And then there’s the romance. Nick and Natalie start off as friends, but it’s obvious they have this unspoken attraction. And as the series continues, it becomes clear quite quickly they are in love with each other. It’s funny, but you don’t fully understand Natalie as a character until the final episode and why she loves and wants to be with this beast (who is actually much darker and psychotic than you might expect from a “good” vampire). I won’t give away why, but in that moment of characterization, everything about her just makes perfect sense.
Without going too deep, she’s portrayed as this Beauty character who works to tame a vampiric Beast so he can end his immortal curse. There are scenes that Nick is so much like the Beast, in fact, I figure it must have been a purposeful influence. He even speaks French quite often in the show which gives their relationship and the Beauty and the Beast influence even more authenticity. The chemistry between the two actors is filled with sparks and synergy and I found myself constantly hoping for another scene between them. Fans of relationships like Mick (a character I remember was purposely named similarly to Nick as tribute – but don’t quote me on it) and Beth from Moonlight should love this relationship.
Then there’s the atmosphere of the series. Nick and Lacroix, both Byronic Heroes, gives this urban fantasy series a feeling of romanticism. There’s an interest in music, art, literature, intense emotions and intuition. So fans of the Romantic period should definitely give the show a chance.
Nick and Lacroix, both Byronic Heroes, gives this urban fantasy series a feeling of romanticism. There’s an interest in music, art, literature, intense emotions and intuition.
Forever Knight is not without its faults, however. Each season has at least a couple of questionably silly episodes with season 3 (particularly the first half) at times hard to swallow. With the change of networks (CBS to USA Network), some changes were forcefully made and not for the better. A couple of fan favorites were killed off and replaced with younger, better-looking characters. This change is hard to take though I did learn to like the new characters… eventually. Not only that, there are some painfully bad episodes in season 3 such as “Black Wing” and “Games Vampires Play,” (about a virtual reality vampire game that was so awful I had to fast-forward some of it).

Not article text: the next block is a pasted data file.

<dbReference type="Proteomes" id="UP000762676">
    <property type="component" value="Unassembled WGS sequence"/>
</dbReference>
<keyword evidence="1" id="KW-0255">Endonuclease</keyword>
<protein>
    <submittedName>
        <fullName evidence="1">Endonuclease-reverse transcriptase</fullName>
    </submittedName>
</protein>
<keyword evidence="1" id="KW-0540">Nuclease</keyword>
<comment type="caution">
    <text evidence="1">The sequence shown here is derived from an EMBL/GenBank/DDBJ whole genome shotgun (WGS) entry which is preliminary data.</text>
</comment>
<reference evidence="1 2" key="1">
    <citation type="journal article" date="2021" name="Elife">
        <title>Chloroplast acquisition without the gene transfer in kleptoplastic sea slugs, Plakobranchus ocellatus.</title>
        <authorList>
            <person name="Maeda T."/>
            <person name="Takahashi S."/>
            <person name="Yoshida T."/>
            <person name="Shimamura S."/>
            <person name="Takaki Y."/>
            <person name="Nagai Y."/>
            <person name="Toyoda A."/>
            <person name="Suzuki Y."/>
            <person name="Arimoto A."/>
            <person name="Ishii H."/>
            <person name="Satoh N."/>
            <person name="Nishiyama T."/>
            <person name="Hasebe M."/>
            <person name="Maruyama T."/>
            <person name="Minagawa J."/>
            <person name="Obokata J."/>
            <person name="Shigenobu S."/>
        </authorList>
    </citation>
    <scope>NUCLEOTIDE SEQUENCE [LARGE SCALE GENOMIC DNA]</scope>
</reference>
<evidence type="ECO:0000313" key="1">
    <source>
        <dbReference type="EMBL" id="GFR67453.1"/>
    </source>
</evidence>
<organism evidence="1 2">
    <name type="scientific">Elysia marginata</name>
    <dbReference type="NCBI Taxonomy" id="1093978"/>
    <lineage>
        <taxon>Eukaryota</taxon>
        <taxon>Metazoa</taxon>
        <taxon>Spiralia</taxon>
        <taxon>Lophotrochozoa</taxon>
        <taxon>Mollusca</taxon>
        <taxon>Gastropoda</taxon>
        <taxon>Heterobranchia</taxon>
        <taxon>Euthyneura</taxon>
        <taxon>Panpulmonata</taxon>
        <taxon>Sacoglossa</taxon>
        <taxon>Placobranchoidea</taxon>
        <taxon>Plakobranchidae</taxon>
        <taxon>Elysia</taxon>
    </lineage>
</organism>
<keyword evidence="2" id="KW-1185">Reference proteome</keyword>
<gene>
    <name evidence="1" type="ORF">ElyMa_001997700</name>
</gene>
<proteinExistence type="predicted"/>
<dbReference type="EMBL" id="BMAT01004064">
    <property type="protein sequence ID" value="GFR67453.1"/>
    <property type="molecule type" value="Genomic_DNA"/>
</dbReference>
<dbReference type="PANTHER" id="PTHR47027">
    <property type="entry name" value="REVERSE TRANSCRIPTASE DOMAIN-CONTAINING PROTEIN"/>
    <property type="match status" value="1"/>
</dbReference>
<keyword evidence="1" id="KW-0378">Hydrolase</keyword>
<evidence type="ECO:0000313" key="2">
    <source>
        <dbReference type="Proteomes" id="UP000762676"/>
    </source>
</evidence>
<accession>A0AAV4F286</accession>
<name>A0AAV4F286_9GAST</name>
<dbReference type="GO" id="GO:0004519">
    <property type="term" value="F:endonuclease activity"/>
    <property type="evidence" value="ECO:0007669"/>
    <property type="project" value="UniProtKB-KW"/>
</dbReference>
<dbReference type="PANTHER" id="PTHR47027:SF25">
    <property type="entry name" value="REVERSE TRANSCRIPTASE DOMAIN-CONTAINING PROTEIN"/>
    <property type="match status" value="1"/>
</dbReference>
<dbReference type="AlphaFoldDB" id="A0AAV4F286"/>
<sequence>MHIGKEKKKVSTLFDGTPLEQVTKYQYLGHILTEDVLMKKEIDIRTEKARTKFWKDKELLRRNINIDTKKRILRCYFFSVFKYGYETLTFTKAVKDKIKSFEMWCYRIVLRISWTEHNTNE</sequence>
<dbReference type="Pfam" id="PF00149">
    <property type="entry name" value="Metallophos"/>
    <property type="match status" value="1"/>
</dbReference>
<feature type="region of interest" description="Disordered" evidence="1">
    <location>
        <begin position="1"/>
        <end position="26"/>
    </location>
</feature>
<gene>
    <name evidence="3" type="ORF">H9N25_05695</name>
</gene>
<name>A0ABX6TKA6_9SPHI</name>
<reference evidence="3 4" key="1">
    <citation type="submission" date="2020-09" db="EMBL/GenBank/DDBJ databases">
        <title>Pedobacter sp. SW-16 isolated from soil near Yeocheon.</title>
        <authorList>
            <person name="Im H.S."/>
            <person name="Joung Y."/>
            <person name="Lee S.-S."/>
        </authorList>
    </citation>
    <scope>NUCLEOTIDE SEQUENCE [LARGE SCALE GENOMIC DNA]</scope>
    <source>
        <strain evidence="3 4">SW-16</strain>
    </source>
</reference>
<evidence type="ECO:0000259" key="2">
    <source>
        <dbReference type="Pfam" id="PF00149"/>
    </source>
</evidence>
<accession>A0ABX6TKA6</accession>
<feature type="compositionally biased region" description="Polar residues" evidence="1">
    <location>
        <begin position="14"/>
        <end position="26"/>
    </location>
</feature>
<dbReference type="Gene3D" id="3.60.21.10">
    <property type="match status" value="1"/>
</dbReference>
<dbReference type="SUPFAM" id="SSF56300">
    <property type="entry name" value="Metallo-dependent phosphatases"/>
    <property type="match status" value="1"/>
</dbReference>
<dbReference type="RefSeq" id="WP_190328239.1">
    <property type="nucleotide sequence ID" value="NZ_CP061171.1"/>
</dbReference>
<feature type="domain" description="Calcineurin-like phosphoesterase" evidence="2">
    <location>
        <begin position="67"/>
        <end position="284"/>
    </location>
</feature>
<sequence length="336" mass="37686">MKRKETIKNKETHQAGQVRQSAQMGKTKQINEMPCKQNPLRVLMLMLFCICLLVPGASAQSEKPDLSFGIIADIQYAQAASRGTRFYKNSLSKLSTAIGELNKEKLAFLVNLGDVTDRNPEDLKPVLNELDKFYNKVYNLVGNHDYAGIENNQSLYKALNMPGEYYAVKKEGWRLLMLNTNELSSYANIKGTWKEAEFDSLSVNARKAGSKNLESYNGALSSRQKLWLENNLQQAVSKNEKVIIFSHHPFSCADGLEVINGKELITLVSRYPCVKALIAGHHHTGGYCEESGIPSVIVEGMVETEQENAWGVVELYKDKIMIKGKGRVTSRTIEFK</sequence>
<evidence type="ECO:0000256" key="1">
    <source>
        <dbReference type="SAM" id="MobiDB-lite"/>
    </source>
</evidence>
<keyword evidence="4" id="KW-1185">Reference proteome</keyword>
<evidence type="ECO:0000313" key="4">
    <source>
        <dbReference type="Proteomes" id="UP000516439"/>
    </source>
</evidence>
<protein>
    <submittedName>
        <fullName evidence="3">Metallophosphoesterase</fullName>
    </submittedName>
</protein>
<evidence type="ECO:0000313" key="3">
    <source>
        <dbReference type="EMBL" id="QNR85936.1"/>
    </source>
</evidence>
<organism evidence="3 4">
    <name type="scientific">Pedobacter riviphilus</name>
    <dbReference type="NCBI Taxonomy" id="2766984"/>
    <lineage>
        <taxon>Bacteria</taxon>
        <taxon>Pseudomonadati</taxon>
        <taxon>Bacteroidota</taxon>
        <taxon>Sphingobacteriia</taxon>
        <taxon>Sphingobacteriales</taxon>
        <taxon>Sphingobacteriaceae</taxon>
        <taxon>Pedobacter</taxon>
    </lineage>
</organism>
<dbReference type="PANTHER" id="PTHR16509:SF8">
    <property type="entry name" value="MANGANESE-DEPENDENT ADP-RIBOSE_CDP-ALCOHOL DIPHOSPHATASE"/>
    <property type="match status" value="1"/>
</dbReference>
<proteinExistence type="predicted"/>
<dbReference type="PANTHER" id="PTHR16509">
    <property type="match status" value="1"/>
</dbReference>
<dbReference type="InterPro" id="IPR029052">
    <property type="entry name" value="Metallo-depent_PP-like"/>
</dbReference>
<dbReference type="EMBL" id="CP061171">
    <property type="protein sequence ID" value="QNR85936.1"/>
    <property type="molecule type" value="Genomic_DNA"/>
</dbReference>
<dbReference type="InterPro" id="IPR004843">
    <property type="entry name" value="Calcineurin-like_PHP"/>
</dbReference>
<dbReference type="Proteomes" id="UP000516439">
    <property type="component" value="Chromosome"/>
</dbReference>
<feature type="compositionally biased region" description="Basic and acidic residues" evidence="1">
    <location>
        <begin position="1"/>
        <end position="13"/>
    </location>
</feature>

On top of a few weak episodes, season 3 adds a little bit of the objectification of women. More than a couple episodes started with scantily clad women who would become victims. Not to mention the cringe-worthy moment in season 3 when two women fight in underwear. Plus, at times the show does seem to focus a little bit too much on boys’ club rather than giving more screen time to the underused female characters. (To be fair though, I should point out how pleasantly surprised I was to discover there were quite a few female writers writing episodes for the series. Not to mention, the female characters in the series are complex and well written.)
Yet despite some of these flaws (particularly found in parts of season 3), when Forever Knight is good it’s really good. When the series focuses on Nick’s quest for redemption and humanity, the Nick and Natalie love story, and the relationships between Nick, Lacroix and Janette, Forever Knight becomes one of the best vampire series to ever be on the air.
This has easily become one of my favorite vampire series (and I’ve seen and loved many) ever written. It’s important to remember that Forever Knight came out in 1992 and is a reflection of the time. So to appreciate the series you really can’t watch it with a modern lens. The special effects are a little dated and the show did have a low budget. But the acting, writing, memorable characters and romances should make up for it in spades. Besides all that, you should watch the series simply just so you can see the two episodes about Divia, Lacroix’s sociopathic young daughter who turns him into a vampire during the Pompeii tragedy. Kathryn Long (only a young teen at the time) gives such an incredible performance it’s a shame she didn’t become a huge star.
In all, if you love a good vampire series, Forever Knight is not one to be missed. All three seasons are available to buy on DVD. Though be warned, season 3 is much more expensive and difficult to obtain – but it is possible and I think worth it.
Have you ever watched Forever Knight? What do you think of this vampire series? If you haven’t seen it before, do you think this is a show you will want to watch? Let me know in the comments!